Honeybees are in danger worldwide. Causes of what's known as colony collapse disorder range from pesticides and loss of habitat to infections. But scientists in Poland say they are on track to finding a cure for one of the diseases. VOA’s George Putic reports.
    Video

    Video Wall Already Runs Along Parts of US-Mexico Border

    The Republican Party’s presidential nominee, Donald Trump, gained the support of many voters by saying he would build a wall to keep undocumented immigrants and drugs from coming across the border from Mexico. Critics have called his idea impractical and offensive to Mexico, while supporters say such a bold approach is needed to control the border. VOA’s Greg Flakus has more from the border town of Nogales, Arizona.
    Video

    Video New HIV Tests Emphasize Rapid Results

    As the global fight against AIDS intensifies, activists have placed increasing importance on getting people to know their HIV status. Some companies are developing new HIV testing methods designed to be quick, easy and accurate. Thuso Khumalo looks at the latest methods, presented at the International AIDS conference in Durban, South Africa.
    Video

    Video African Youth with HIV Urge More Support

    HIV, the virus that causes AIDS, is the top killer of teens in sub-Saharan Africa. But many youths say their experience with the virus is unique and needs to be addressed differently than the adult epidemic. VOA South African Correspondent Anita Powell reports.
    Video

    Video Poor Residents in Cleveland Not Feeling High Hopes of Republican Convention

    With the Republican Party's National Convention underway in Cleveland, Ohio, delegates and visitors are gathered in the host city's downtown - waiting to hear from the party's presidential candidate, Donald Trump. But a few kilometers from the convention's venue, Cleveland's poorest residents are not convinced Trump or his policies will make a difference in their lives. VOA's Ramon Taylor spoke with some of these residents as well as some of the Republican delegates and filed this report.
    Video

    Video Pop-Up Art Comes to Your Living Room, Backyard and Elsewhere

    Around the world, independent artists and musicians wrestle with a common problem: where to exhibit or perform? Traditional spaces such as museums and galleries are reserved for bigger names, and renting a space is not feasible for many. Enter ArtsUp, which connects artists with venue owners. Whether it’s a living room, restaurant, office or even a boat, pop-up events are bringing music and art to unexpected places. Tina Trinh has more.
    Video

    Video With Yosemite as Backdrop, Obama Praises National Parks

    Last month, President Barack Obama and his family visited some of the most beautiful national parks in the U.S. Using the majestic backdrop of a towering waterfall in California's Yosemite National Park, Obama praised the national park system which celebrates its 100th anniversary this year. He talked about the importance of America’s “national treasures” and the need to protect them from climate change and other threats. VOA’s Julie Taboh reports.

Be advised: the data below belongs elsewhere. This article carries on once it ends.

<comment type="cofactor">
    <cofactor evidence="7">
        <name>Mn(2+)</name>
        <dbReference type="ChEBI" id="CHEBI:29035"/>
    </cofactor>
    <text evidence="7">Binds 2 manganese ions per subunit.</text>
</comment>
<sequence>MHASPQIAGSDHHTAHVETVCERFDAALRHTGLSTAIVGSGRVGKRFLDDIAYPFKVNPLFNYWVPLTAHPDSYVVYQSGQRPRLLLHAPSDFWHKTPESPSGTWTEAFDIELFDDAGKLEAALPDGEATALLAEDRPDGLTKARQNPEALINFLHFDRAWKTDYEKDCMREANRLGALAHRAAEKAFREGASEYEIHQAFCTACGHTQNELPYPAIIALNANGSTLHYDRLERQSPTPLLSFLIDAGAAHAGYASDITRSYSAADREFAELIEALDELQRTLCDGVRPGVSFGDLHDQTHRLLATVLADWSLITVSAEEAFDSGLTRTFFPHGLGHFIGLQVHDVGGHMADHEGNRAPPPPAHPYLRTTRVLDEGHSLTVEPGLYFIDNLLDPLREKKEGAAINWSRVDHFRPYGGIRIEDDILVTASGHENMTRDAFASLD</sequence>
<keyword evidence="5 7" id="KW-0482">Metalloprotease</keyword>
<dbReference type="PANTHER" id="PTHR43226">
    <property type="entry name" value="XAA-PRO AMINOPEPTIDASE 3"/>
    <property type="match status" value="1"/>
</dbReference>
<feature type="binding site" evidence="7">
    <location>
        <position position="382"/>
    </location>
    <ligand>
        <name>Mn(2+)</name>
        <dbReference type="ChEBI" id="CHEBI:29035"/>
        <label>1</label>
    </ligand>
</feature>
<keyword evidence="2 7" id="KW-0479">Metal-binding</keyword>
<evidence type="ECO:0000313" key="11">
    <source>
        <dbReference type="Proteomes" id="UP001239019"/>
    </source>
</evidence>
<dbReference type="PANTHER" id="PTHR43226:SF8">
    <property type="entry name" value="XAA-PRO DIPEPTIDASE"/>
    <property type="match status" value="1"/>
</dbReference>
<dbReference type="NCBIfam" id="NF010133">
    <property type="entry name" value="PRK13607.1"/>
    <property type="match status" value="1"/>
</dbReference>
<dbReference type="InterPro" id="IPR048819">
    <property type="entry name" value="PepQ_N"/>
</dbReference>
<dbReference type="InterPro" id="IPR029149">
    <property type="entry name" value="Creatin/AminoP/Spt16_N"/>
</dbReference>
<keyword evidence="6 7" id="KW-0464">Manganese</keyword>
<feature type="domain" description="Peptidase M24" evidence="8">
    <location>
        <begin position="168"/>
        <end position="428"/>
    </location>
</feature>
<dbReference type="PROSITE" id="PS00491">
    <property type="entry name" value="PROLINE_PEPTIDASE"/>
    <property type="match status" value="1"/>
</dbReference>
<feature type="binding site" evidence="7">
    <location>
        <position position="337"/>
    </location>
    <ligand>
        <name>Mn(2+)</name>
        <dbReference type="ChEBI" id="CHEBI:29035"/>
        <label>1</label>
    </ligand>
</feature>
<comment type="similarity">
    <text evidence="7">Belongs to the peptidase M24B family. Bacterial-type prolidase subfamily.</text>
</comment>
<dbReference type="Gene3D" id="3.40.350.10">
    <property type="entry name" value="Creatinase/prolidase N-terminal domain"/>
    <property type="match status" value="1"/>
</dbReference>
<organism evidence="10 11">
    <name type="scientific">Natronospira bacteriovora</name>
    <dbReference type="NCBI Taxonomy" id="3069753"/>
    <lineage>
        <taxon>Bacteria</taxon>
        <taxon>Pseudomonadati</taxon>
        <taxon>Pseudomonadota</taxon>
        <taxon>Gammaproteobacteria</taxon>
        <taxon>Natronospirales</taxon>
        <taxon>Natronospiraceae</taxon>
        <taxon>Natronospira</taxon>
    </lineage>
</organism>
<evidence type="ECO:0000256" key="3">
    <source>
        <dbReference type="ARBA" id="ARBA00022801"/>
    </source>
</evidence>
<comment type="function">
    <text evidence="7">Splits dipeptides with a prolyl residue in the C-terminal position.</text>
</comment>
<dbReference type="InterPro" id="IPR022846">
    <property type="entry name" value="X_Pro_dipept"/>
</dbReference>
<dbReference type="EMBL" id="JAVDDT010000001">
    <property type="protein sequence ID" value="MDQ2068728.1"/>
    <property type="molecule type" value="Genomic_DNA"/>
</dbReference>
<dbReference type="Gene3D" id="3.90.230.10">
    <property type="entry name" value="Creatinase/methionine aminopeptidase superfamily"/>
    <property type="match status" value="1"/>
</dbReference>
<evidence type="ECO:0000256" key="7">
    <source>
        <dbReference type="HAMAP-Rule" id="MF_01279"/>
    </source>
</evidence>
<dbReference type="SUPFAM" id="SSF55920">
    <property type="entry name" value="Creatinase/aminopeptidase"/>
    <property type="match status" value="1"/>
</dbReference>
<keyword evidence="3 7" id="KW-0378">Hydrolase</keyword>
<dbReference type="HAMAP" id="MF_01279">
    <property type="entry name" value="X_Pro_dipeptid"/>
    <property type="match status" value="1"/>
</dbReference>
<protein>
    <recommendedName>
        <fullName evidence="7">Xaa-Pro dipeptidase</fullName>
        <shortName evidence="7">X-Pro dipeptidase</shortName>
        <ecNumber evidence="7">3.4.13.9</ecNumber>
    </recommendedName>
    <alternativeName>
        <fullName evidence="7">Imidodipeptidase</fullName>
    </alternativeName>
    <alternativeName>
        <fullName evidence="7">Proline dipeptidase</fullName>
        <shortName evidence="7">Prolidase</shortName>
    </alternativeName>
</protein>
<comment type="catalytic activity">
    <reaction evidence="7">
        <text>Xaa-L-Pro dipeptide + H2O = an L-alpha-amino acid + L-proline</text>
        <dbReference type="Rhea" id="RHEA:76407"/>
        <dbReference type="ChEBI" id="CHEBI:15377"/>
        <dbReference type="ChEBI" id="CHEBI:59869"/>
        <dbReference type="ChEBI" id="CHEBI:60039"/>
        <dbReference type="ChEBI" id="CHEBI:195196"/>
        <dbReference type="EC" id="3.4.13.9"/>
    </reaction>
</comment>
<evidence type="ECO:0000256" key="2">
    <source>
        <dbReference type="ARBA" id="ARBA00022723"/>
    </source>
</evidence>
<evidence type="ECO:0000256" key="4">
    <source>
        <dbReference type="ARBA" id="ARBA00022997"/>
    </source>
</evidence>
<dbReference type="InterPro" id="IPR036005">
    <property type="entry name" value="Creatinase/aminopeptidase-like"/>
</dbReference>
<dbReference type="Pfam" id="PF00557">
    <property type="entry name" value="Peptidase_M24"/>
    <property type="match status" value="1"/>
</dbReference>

Video

    Video Counter-Islamic State Coalition Plots Next Steps

    As momentum shifts against Islamic State in Iraq, discussions are taking place about the next steps for driving the terrorist group from its final strongholds. Secretary of State John Kerry is hosting a counter-IS meeting at the State Department, a day after defense ministers from more than 30 countries reviewed and agreed upon a course of action. VOA Pentagon correspondent Carla Babb reports.
    Video

    Video Russia's Participation at Brazil Olympic Games Still In Question

    The International Olympic Committee has delayed a decision on whether to ban all Russian teams from competing in next month's Olympic Games in Brazil over allegations of an elaborate doping scheme. The World Anti-Doping Agency recently released an independent report alleging widespread doping by Russian athletes at the 2014 Winter Olympics in Sochi. So far, only Russian track and field athletes have been barred from the Summer Games in Brazil. VOA's Zlatica Hoke has more.
    Video

    Video Scotland’s Booming Whisky Industry Fears Brexit Hangover

    After Britain’s vote to leave the European Union, Scotland’s government wants to break away from the United Kingdom – fearing the nation’s exports are at risk. Among the biggest of these is whisky. Henry Ridgwell reports on a time of turmoil for those involved in the ancient art of distilling Scotland’s most famous product.
    Video

    Video Millennials Could Determine Who Wins Race to White House

    With only four months to go until Americans elect a new president, one group of voters is getting a lot more attention these days: those ages 18 to 35, a generation known as millennials. It’s a demographic that some analysts say could have the power to decide the 2016 election. But a lot depends on whether they actually turn out to vote. VOA’s Alexa Lamanna reports.

    Special Report

    Adrift The Invisible African Diaspora